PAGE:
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Adjusted analysis1: when groups differ on baseline characteristics (eg, age), analyses of outcome data are statistically modified to account for these differences.
Blinding (masking): in an experimental study, refers to whether patients, clinicians providing an intervention, people assessing outcomes, and/or data analysts were aware or unaware of the group to which patients were assigned. In the design section of Evidence-Based Nursing abstracts of treatment studies, the study is identified as blinded, with specification of who was blinded; unblinded, if all parties were aware of patients' group assignments; or blinded (unclear) if the authors did not report or provide us with an indication of who was aware or unaware of patients' group assignments.
Cohort study: a group of people with a common characteristic or set of characteristics are followed up for a specified period of time to determine the incidence of some outcome; there is no comparison group.
Concealment of randomisation: concealment of randomisation is specified in the design section of Evidence-Based Nursing abstracts of treatment studies as follows: allocation concealed (deemed to have taken adequate measures to conceal allocation to study group assignments from those responsible for assessing patients for entry in the trial [ie, central randomisation; sequentially numbered, opaque, sealed envelopes; sealed envelopes from a closed bag; numbered or coded bottles or containers; drugs prepared by the pharmacy; or other descriptions that contain elements convincing of concealment]); allocation not concealed (deemed to have not taken adequate measures to conceal allocation to study group assignments from those responsible for assessing patients for entry in the trial [ie, no concealment procedure was undertaken, sealed envelopes that were not opaque or were not sequentially numbered, or other descriptions that contained elements not convincing of concealment]); unclear allocation concealment (the authors did not report or provide a description of an allocation concealment approach that allowed for the classification as concealed or not concealed).
Confidence interval (CI): quantifies the uncertainty in measurement; usually reported as 95% CI, which is the range of values within which we can be 95% sure that the true value for the whole population lies.
Constant comparison2: a procedure used in qualitative research wherein newly collected data are compared in an ongoing fashion with data obtained earlier, to refine theoretically relevant categories.
Discourse analysis3: a qualitative method of investigation focused on the representation and creation of meaning through language and visual imagery. A discourse is defined as a patterned way of representing phenomena in social and material worlds.
Effect size4: a measure of effect that is typically used for continuous data when different scales are used to measure an outcome and is usually defined as the difference in means between the intervention and control groups divided by the standard deviation of the control or both groups; it can be used for combining results across studies in a meta-analysis.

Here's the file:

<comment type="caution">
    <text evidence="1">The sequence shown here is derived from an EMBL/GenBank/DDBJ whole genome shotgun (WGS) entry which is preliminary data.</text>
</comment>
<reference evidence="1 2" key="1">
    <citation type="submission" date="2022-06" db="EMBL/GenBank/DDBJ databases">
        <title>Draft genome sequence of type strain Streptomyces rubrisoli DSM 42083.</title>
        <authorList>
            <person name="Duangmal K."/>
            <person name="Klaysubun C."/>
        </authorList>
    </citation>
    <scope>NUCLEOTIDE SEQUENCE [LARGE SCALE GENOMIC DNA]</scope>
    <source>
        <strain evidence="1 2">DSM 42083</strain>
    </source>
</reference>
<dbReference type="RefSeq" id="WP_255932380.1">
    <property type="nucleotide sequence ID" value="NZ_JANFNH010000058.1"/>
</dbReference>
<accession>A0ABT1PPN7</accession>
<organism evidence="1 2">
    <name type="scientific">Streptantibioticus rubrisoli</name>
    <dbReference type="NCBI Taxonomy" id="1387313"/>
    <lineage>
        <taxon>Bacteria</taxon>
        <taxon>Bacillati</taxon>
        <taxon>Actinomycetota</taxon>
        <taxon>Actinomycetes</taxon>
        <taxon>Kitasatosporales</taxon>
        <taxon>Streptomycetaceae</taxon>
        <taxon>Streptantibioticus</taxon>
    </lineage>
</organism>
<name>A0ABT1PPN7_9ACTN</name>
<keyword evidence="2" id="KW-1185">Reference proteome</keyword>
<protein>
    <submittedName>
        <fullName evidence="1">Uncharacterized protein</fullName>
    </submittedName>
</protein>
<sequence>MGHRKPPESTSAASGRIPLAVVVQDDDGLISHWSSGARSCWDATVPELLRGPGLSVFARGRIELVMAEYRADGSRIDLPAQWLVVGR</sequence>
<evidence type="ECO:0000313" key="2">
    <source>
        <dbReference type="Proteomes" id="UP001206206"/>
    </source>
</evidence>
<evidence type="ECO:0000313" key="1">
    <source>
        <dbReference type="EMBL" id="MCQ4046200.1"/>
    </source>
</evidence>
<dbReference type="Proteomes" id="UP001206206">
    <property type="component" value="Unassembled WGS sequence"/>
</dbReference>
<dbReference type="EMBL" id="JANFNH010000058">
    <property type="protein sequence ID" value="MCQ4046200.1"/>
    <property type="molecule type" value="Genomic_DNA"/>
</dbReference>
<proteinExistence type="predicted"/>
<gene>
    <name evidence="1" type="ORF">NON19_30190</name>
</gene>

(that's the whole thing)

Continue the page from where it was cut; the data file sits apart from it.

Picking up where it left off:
Ethnography (ethnographic study)2: an approach to inquiry that focuses on the culture or subculture of a group of people, with an effort to understand the world view of those under study.
Factorial design2: a design where 2 independent variables are simultaneously manipulated; it permits analysis of the main effects of the independent variables separately plus the interaction of these variables.
Heterogeneity4: the degree to which the effect estimates of individual studies in a meta-analysis differ significantly.
Intention to treat analysis (ITT): all patients are analysed in the groups to which they were randomised, even if they failed to complete the intervention or received the wrong intervention.
Meta-analysis1: a method for combining the results of several independent studies that measure the same outcomes so that an overall summary statistic can be calculated.
Number needed to treat (NNT): number of patients who need to be treated to prevent 1 additional negative event (or to promote 1 additional positive event); this is calculated as 1/absolute risk reduction (rounded to the next whole number), accompanied by the 95% confidence interval.
p Value: a statistical value which relates the probability that the obtained results are due to chance alone (type I error); a p value <0.05 means that there is less than a 1 in 20 probability of that result occurring by chance alone under the null hypothesis that there is no difference in the populations.
Relative benefit increase (RBI): the proportional increase in the rates of good events between experimental and control participants; it is reported as a percentage (%).
Relative risk increase (RRI): the proportional increase in bad outcomes between experimental and control participants; it is reported as a percentage (%).
Relative risk reduction (RRR): the proportional reduction in bad outcomes between experimental and control participants; it is reported as a percentage (%).
Stratified randomisation4: used in trials to ensure that equal numbers of participants with a particular characteristic (eg, age) are allocated to each comparison group.
Symbolic interaction2: a qualitative research method that focuses on the way in which people make sense of social interactions and the meanings they attach to social symbols such as language.